Saturday, August 14, 2010
5 Ideas for today: Modular rural home, blimp bus, gloryrights, public nuclear plant, surveillance of police
The advantage of the B Bus is that it travels in an efficient straight line from point A to point B. It doesn't waste energy on friction with the ground or time from waiting in traffic. The ride is relatively more silent than a standard bus. It's also smooth as you wont be feeling jolts and bumps from road contact. The B Bus is safe as it travels just a few stories away from the ground and has its inner gas compartments compartmentalized for extra safety. It wont roll over or be hit by anything. The surface of the B Bus is coated in solar panels for extra energy and it can even partially store lightning strikes for additional power. The view of course is superior to one from land travel. The costs of B Buses drop with mass production and automation (it's easier to not have a driver on B Bus than a standard bus). At first of course, these would be used for traditionally long bus journeys to areas where MagLevs and other trains don't go.
1) Blimp Bus:
2) High Tech Modular House for Rural Areas:
Levittown showed how military style techniques can be applied to affordable housing. A 21st century modular home is cheap to manufacture, replace, and recycle. Kitchens, bedrooms, living rooms, etc are mass produced in a factory and then driven or airlifted by an industrial blimp to their destination. Poorer families can acquire a house in one extra large module. Modules are built "off the grid ready" with solar panels and clean water from air systems. A buyer modifies a module before buying the way one does a Dell computer and its parts. Since the price of a laptop went from thousands of dollars to 35 dollars (India also produced the world's cheapest car as well), mass production stands to do the same for housing. Entertainment and furniture systems can be added, subtracted, or reconfigured within individual modules. When one's kitchen becomes obsolete, the whole thing can be sold like a used car and replaced while keeping the rest of the house. This housing is not made of wood. People buy mass produced cars, yachts, and computers and there is no reason to not do the same for homes. It's about time to apply space tech for hyper efficient land living.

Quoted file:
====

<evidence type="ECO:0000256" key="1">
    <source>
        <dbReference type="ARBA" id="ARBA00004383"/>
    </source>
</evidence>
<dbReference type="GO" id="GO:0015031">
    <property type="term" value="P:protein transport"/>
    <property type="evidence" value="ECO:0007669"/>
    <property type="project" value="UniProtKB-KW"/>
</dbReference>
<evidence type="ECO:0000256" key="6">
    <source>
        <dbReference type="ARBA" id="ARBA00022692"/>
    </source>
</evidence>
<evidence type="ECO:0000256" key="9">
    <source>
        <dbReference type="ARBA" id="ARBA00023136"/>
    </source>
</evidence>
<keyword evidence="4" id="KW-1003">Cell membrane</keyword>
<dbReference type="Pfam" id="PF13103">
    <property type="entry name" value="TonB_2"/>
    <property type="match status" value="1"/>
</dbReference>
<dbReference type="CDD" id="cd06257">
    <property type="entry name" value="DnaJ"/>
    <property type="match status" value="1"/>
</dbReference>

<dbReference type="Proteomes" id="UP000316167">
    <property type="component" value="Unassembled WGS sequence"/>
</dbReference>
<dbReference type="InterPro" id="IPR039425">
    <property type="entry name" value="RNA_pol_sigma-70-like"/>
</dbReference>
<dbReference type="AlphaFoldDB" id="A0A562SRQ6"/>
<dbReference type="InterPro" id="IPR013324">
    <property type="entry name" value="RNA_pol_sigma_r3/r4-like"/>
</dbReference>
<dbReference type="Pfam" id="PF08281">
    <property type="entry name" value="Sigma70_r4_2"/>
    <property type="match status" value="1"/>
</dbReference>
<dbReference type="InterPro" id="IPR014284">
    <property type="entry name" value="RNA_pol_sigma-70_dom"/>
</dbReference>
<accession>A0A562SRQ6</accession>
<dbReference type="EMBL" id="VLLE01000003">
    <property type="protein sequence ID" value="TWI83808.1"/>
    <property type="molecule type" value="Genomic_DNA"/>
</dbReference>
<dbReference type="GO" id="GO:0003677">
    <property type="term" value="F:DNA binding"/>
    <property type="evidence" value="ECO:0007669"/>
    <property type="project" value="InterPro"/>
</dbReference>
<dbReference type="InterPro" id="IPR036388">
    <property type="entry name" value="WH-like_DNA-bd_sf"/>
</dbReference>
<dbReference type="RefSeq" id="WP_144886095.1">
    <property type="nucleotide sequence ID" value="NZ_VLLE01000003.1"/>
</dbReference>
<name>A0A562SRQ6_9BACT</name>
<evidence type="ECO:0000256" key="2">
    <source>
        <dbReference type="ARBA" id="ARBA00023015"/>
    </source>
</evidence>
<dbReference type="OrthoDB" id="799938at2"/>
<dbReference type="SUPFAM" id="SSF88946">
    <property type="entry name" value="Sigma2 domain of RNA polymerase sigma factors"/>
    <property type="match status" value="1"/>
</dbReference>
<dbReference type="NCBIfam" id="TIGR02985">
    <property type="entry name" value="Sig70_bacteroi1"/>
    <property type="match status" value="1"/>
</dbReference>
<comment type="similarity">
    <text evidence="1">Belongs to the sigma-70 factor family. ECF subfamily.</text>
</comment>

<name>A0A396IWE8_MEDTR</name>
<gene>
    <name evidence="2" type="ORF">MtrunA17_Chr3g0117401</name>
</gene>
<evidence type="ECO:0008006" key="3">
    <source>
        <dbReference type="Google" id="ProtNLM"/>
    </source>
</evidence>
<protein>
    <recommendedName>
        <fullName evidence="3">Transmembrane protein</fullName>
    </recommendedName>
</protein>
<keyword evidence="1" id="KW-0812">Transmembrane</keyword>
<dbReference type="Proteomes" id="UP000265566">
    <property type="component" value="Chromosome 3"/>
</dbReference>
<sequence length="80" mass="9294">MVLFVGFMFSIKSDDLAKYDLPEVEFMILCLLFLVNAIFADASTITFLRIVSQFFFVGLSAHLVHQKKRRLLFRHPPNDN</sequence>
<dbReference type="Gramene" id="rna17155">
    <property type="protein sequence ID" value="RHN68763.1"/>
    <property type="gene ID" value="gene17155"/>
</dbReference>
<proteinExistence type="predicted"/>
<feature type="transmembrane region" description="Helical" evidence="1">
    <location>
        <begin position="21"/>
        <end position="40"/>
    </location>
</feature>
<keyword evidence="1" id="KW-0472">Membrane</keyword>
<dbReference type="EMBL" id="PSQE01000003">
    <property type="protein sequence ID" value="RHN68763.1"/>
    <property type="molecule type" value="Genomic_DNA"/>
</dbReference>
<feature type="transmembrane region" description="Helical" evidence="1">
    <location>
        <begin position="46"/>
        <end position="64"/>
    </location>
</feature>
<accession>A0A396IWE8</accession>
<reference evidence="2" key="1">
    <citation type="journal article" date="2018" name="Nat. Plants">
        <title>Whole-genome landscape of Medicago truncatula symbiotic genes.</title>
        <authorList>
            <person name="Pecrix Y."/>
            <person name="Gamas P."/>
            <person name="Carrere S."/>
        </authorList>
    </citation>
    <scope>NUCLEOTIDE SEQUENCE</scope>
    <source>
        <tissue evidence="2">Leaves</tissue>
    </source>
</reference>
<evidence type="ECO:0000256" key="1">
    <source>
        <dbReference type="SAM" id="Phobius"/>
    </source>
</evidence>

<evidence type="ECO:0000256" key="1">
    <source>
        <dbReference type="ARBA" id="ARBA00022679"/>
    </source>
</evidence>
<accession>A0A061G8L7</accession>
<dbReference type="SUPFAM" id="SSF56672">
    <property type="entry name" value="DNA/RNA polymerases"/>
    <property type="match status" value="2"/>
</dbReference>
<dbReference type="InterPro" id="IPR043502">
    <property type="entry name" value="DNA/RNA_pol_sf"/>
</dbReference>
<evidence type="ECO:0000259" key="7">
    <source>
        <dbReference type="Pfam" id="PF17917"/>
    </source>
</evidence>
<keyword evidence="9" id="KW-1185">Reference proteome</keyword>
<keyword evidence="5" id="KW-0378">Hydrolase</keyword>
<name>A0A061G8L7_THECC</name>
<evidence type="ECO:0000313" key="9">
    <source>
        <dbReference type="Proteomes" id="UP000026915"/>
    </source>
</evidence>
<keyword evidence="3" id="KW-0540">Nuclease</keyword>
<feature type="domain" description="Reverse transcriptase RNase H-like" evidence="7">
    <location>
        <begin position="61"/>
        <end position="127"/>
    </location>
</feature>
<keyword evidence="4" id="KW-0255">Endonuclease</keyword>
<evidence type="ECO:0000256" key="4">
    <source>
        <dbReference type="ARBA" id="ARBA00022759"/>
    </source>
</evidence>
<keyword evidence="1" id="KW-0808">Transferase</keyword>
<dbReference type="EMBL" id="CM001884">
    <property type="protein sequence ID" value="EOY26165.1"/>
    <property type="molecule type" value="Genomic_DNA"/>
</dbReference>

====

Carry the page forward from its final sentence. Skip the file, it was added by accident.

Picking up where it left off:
3) Gloryrights instead of Copyrights:
Napoleon said that men will give up their lives for a piece of colored ribbon (medals and such). In both ancient and modern civilizations, people were often awarded with triumphs and honors to great effect. It is now apparent that copyrights often stifle technological and scientific progress by killing the traditional open exchange among scientists. Why should a scientist share his research with his peers if it is more profitable to join a corporation where this information will be secretively used to bolster the employer's profit margins?